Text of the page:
Many of you may have noticed my reins are a little different than the “normal” reins you see used. In the ParaEquestrian sport of Dressage, we are allowed certain compensating aids. Compensating aids don’t give us an advantage over any other rider, but merely compensate for the physical or sensory limitation resulting from our impairment, thereby enabling us to ride a horse. It puts us on a more equal playing field. I use a number of compensating aids, but today I’ll focus on my reins.
I have no grip in my hands and cannot take my hands out of a fisted position; therefore, it was necessary to find a different way for me to handle the reins. I use a type of looped rein that goes around my wrist. The loop is on a buckle that locks in place when I pull back on it. With slight movements of my wrist, I’m able to communicate and tell Taco what to do. Since I ride in a double bridle, I have a single rein that splits off into a double connection to the bridoon (snaffle bit) and the curb. When I started training with Sara, she helped set up the connection to both bits off the single rein to allow for the maximum amount of adjustment off both the curb and bridoon to replicate riding with two reins when using the double bridle.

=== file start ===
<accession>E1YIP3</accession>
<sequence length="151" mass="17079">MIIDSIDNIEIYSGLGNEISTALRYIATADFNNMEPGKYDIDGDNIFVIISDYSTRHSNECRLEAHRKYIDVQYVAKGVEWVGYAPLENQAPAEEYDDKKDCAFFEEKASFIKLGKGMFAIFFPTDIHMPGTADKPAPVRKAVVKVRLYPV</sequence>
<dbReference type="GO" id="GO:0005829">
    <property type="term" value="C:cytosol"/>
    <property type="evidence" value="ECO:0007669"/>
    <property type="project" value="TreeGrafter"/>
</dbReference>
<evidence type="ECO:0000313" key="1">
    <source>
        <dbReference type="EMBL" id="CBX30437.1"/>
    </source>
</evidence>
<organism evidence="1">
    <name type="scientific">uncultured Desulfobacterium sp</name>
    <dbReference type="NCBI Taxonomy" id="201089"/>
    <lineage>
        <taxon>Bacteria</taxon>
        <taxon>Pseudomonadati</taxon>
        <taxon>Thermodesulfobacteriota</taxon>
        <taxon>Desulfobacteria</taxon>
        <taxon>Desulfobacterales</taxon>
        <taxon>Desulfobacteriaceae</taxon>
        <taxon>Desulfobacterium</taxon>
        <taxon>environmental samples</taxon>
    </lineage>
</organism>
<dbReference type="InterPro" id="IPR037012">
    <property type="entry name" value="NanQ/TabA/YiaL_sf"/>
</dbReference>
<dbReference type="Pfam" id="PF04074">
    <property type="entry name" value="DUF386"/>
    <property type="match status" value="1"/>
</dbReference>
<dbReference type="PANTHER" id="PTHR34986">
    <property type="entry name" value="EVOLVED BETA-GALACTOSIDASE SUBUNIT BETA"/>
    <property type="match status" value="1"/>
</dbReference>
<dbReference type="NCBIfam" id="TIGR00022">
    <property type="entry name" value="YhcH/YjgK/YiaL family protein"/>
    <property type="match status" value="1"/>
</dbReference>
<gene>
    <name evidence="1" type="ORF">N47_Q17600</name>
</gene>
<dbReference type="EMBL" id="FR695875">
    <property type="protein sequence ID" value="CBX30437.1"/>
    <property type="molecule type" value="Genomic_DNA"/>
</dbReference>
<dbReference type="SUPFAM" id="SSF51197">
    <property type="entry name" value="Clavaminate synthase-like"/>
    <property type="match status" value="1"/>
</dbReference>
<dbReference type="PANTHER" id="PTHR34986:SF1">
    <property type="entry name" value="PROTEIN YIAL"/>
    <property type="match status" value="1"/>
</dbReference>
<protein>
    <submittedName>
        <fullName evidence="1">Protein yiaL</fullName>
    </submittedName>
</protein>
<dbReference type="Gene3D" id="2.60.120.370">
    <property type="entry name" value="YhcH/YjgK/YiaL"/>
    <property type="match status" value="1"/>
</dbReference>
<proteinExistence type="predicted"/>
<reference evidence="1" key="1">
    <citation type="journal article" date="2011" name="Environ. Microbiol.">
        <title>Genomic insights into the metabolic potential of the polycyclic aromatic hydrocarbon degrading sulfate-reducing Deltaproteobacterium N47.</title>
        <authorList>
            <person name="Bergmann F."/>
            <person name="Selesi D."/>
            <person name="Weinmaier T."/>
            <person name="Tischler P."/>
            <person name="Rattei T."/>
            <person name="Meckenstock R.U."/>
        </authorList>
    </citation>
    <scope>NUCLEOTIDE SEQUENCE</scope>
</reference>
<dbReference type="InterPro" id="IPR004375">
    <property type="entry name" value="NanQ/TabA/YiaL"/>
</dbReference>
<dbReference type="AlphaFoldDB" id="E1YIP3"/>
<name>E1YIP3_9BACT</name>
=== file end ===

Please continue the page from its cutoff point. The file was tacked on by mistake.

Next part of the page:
Because the loops are set with a buckle, I cannot adjust the length of my rein during my ride like one would normally. If I need something adjusted, someone else must do this for me. It makes it a little tricky as there are times when the length has felt perfect in the warm up, but when I go into the show ring, Taco gets more collected and active and suddenly my reins become 10x longer than they were in the warm up. Since I can’t adjust anything on my own, I have to trust him, and go with the flow.
Have I had any technical difficulties with my reins? Yes! But only once, and of course it happened at National Championships in the main show ring in front of three international judges! In the middle of one of my tests while doing a movement where my balance is greatly tested and I have to lean forward over Taco’s neck, the loop on the rein broke off the buckle. I had no reins and no connection to Taco, and I fell on top of him. Everyone watching had no clue what was going on- they only saw me fall on his neck. I panicked slightly, but was determined to finish my test. So I jimmy-rigged something together and finished the rest of my test, which was all in trot work. Taco really proved his worth that day as he stayed in the ring and listened to everything I told him!